Amid heightened tensions between the U.S. and Russia over Ukraine, the issue of Georgia’s path to NATO membership is once again in the spotlight. While Tbilisi has made real progress in its military reform efforts, the major hurdle is political, not military, in nature and until the Alliance can achieve consensus, the future of Georgia’s relationship with NATO will remain uncertain.

Military reform path

In March 2019, then-Georgian Defense Minister Levan Izoria heralded a new era in military reform: “In the past we trained our soldiers for external deployment, but the new emphasis is now on self-defense” — or rather territorial defense, a process that began to be addressed by U.S.-based military advisers in July 2016. An unnamed Georgian military officer added: “We are preparing for a very different war. It would not last five days [like the August 7-12, 2008 war]; it would be longer and bloodier. Every mountain, every tree would fire on Russian troops if they invaded.”

Such a war effort, however, requires unwavering national support and not just military capabilities. In other words, the new military strategy requires not just military, National Guard, and well-trained Reserve Forces, but the engagement of the entire population. A full-scale deployment could be called a Home Front exercise, similar to the preparations of the Israelis, but such an initiative has not yet been undertaken by the Georgian government. This exercise would require not just budgetary resources, but also educating the Georgian populace that only well-trained Georgians fighting alongside the armed forces can withstand Russian military aggression, because external support may come too late to save the country or may not come at all.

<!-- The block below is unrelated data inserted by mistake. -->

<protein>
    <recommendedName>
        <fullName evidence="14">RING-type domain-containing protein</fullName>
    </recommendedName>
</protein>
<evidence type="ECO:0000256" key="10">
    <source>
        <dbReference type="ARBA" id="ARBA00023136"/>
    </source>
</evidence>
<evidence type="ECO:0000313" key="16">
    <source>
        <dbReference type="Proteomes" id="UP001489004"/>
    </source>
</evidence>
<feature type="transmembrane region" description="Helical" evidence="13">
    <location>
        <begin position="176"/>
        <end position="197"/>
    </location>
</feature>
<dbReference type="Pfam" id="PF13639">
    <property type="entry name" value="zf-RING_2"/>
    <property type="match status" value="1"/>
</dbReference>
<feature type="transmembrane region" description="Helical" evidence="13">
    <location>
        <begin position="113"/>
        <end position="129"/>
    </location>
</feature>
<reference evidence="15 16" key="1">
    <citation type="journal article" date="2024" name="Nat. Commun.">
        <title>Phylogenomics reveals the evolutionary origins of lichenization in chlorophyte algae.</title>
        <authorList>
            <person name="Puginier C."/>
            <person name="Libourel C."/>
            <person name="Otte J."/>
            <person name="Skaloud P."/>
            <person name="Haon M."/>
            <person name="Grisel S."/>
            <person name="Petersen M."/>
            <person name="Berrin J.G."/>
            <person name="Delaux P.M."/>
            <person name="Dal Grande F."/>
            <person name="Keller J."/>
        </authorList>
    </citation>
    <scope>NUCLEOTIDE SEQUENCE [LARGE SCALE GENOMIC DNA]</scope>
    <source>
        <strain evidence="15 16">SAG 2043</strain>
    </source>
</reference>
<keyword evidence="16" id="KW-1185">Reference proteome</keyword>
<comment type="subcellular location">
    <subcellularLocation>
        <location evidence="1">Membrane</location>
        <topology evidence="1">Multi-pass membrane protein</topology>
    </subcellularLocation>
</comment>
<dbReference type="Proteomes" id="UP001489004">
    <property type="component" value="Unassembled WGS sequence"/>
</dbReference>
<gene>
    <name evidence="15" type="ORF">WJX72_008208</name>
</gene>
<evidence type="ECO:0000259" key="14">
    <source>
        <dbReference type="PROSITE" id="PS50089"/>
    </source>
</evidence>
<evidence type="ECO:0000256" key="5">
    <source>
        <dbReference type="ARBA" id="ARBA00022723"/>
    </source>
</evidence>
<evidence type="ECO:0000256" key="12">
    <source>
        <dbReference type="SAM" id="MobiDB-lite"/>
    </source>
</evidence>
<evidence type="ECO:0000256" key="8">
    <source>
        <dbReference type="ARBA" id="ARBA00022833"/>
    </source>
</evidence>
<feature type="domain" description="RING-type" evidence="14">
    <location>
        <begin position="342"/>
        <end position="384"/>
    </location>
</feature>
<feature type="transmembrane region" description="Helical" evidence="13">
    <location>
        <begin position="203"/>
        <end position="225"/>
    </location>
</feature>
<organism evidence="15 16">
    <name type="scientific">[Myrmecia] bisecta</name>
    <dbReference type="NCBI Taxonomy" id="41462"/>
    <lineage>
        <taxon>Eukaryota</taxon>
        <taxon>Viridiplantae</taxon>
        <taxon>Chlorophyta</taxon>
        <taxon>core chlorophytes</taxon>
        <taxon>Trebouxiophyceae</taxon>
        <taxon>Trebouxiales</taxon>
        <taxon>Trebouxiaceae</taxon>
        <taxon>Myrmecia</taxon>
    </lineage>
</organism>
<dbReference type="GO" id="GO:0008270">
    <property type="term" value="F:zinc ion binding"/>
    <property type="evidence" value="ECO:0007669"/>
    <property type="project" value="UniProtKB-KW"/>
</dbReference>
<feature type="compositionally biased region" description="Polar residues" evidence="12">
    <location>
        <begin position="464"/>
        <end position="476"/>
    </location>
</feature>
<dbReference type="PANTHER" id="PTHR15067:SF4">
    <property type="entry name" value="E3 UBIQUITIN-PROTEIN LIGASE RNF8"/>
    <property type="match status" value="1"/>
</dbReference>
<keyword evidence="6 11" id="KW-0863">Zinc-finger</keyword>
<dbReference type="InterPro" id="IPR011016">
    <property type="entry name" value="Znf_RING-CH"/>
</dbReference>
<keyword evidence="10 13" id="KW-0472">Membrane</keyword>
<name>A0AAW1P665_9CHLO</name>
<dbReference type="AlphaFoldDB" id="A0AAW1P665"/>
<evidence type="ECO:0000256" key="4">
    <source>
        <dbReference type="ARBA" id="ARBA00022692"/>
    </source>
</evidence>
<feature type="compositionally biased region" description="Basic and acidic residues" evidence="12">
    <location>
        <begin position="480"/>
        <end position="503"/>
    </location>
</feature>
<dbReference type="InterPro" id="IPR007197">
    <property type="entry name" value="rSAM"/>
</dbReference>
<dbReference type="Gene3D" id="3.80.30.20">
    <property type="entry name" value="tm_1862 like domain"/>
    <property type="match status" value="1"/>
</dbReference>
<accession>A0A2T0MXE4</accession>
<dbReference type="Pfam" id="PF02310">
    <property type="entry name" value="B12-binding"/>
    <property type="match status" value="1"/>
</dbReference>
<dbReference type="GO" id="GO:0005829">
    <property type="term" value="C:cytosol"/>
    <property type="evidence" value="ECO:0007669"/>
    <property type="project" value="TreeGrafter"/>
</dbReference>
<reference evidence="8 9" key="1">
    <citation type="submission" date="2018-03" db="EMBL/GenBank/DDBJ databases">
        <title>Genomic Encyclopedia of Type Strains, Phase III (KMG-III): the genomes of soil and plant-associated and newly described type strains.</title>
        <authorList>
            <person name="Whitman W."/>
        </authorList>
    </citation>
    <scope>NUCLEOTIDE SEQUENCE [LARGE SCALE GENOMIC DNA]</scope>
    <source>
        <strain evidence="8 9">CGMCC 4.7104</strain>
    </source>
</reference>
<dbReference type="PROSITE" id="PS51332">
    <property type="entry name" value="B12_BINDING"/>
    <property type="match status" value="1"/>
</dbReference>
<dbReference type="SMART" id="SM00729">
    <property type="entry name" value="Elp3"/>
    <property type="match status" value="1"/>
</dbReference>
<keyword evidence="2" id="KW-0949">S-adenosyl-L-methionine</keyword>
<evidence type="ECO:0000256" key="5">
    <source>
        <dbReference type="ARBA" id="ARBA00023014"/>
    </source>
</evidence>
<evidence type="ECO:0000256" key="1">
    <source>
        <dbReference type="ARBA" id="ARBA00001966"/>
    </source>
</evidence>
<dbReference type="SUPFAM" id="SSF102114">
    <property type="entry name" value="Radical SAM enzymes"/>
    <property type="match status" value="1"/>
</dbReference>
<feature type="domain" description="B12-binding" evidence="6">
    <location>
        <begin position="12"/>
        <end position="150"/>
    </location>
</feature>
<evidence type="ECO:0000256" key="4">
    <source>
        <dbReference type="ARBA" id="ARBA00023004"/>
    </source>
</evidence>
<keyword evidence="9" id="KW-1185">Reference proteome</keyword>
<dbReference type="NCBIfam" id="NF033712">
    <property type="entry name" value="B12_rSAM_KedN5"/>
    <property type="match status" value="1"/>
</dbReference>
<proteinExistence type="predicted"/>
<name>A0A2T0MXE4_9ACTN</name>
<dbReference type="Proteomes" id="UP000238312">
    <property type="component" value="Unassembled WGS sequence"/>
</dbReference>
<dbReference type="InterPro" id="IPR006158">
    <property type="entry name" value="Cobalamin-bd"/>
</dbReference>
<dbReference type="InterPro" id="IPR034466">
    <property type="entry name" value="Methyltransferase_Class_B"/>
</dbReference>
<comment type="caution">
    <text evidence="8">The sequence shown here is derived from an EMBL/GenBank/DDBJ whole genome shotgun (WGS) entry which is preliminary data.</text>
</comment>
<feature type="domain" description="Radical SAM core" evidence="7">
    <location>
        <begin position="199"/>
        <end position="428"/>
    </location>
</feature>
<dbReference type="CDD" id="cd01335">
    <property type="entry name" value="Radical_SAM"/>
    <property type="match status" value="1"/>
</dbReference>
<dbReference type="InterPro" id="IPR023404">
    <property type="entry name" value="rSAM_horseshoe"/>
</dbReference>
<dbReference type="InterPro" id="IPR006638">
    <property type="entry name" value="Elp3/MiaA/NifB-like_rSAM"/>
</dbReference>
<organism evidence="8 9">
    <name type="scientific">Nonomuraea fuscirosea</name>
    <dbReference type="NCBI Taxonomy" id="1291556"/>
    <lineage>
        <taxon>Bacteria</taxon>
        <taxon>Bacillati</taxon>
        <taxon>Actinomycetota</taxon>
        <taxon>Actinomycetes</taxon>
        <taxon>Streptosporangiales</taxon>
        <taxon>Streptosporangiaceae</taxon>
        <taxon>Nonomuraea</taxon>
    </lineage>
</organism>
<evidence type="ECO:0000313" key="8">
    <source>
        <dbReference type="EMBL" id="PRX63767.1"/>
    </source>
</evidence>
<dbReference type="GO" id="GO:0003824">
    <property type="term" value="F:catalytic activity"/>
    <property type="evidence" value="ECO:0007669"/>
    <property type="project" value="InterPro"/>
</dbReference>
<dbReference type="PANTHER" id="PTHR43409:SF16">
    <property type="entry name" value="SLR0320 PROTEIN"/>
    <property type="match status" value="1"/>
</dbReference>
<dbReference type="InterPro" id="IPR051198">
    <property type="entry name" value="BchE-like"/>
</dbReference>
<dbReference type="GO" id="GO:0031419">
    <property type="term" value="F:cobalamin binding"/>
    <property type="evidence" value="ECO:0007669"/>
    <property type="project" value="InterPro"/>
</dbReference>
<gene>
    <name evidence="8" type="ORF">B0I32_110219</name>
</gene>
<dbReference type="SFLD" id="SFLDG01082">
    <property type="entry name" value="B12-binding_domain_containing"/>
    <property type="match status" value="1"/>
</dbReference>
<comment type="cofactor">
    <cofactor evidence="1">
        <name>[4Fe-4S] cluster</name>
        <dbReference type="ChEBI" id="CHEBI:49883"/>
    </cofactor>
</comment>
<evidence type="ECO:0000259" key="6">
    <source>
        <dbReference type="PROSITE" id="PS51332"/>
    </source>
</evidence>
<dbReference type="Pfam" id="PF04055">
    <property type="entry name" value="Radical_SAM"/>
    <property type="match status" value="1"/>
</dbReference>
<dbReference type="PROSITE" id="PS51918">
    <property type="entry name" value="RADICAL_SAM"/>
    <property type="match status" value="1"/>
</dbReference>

Georgia has a well-trained military that gained combat experience in Afghanistan and trains with the U.S.-led NATO forces in the “Noble Partner” and “Agile Spirit” annual military exercises. But it lacks well-trained Reserve, Air, and Naval Forces to complement the Land Forces and the National Guard in a war. (Georgia has a Coast Guard but this force is not equipped for military conflicts or war.)

It should be stressed that even if Georgian military reforms are successful, the country will not be integrated into NATO without some democratic reforms, as in the end this decision is made by politicians and not military commanders. This reality should be accepted by all Georgians. In spite of the uncertainty about NATO membership, Georgia currently collaborates with and receives military assistance from EU and NATO countries that are wary of Russia.

Georgia’s military needs

The Land Forces, especially with U.S. assistance, are well positioned at the battalion level (up to 1,000 troops), but combat with combined arms and the coordination of different military branches are still developing and require additional training.

Georgia urgently needs additional air-defense systems as well, especially radar systems, to monitor the entire airspace below the civil controlled space. Controlling airspace is important, but defending it is essential, so Georgia needs overlapping military and civilian air defense systems. The recent conflict in Nagorno-Karabakh highlighted the importance of unmanned aerial vehicles (UAVs) and combat UAVs, such as drones, which Azerbaijan deployed against Armenia to great effect. Georgia also needs to develop defensive UAV systems to neutralize a potential attack from Russia.

The Coast Guard is not equipped for military conflicts — that is not its mission — but there are still no mechanisms for ensuring coastal protection. Whether or not a well-equipped and trained naval force is possible is not yet clear. Such a program would be expensive for a small country like Georgia, and for now it is uncertain if the U.K. or the U.S. will provide financial support.

France and Germany: Political reluctance but military support